Russia advises US and EU to hold their horses on Syria
Assad should be given time to carry out the political reforms he announced instead of calling for him to resign, said Konstantin Kosachyov, head of the State Duma International Committee.
"The political processes in Syria have a chance to reach the right decision, and what the international community needs to do now is to track how Assad is conducting the political reforms and not demand his immediate resignation," Kosachyov, mindful of NATO's gallop to war in Libya, told Interfax on Friday.
Kosachyov also expressed concern about the makeup of the protesters on the streets, which point to extremists and criminals.
"The theory of both Americans and their European colleagues that Assad's totalitarian regime is suppressing a popular revolt in Syria is only part of the real picture, which, by the way, shows that there are some elements of extremism and banditry among Syrian opposition protestors," he told reporters.
The United States and the EU have told Syrian President Bashar Assad he should give up power following reports that there were reported deaths among the anti-government protesters.
US President Barack Obama also issued an executive order seizing all Syrian state property on US territory and forbidding US citizens from doing business with Syria, including in the oil and gas sector.
The American leader, however, stressed that military action is not a viable option.
"The United States cannot and will not impose this transition upon Syria … We have heard [the Syrian opposition's] strong desire that there not be foreign intervention in their movement," he noted.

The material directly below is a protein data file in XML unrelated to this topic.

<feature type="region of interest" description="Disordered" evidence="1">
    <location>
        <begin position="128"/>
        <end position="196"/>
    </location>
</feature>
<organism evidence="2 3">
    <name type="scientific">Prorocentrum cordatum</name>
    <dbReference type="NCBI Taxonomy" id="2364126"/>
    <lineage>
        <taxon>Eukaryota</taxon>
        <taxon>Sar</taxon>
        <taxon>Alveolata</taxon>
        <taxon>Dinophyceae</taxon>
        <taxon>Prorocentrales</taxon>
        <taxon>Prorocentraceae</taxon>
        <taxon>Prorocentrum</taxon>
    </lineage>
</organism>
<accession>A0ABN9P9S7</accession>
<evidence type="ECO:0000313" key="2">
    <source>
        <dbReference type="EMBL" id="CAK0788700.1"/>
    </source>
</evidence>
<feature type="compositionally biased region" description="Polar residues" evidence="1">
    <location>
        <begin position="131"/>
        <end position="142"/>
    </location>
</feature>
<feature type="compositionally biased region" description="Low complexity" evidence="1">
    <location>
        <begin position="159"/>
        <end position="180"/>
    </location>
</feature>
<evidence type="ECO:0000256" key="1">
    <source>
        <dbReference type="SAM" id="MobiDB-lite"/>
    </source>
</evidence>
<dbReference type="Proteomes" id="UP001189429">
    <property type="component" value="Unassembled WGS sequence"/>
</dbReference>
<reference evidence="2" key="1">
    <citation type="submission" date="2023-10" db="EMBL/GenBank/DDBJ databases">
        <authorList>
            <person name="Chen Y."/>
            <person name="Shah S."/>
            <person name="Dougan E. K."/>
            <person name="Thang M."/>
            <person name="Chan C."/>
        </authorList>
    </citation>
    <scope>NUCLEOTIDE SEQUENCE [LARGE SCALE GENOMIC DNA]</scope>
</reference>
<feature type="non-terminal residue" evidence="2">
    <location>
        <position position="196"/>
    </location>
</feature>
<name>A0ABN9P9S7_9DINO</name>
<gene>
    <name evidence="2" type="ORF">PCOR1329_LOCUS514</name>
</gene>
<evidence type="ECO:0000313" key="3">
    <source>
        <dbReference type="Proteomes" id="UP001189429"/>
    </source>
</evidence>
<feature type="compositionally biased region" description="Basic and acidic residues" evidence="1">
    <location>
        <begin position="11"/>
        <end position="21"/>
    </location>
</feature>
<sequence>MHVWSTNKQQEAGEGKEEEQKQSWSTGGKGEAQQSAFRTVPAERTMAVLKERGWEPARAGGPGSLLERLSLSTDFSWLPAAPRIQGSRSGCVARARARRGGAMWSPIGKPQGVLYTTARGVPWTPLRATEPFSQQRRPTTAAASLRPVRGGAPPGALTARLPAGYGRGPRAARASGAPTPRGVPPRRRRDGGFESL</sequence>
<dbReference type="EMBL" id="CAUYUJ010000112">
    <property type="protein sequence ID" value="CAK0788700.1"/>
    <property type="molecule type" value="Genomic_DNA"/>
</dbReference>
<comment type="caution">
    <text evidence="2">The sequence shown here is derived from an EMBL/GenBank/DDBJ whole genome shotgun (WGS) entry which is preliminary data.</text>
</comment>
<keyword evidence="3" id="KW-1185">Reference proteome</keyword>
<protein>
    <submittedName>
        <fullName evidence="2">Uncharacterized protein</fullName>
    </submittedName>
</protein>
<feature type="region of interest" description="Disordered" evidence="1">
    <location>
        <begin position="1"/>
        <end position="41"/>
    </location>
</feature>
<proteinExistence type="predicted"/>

Kosachyov also mentioned that it is very important to carefully examine the news reports and information that is coming out of Syria.
"The information about what is really going on in Syria is extremely fragmented and insufficient,” the Russian Duma member stressed. “Politicians have to make their own conclusions from television pictures; however, these are interpreted differently in the West and in Russia, and at times this interpretation is directly the opposite, which means that the situation in Syria is far from being black and white.”
When asked how long the international community should be expected to wait, Kosachyov said the period of time can be restricted "to one or two months, plus or minus some insignificant amount of time."
The head of the State Duma International Committee then provided his personal opinion regarding the Syrian president’s chances for remaining in power.
"My personal opinion is that Assad does not have a political future, even if the reforms are successful,” he said, while acknowledging that the situation was an “internal matter for the Syrians to decide.”
Outside pressure on this country is possible, but reforms must be held without outside interference, he added.
Meanwhile, Russian Foreign Ministry spokesman Alexander Lukashevich reiterated the view that Russia does not support the position of US President Barack Obama and EU High Representative for Foreign Affairs and Security Policy Catherine Ashton, who demanded that Syrian President Bashar Assad step down.
"We do not share the point of view of the United States of America and the European Union regarding President Bashar Assad and will further pursue our principled policy line on Syria," he told Interfax on Friday.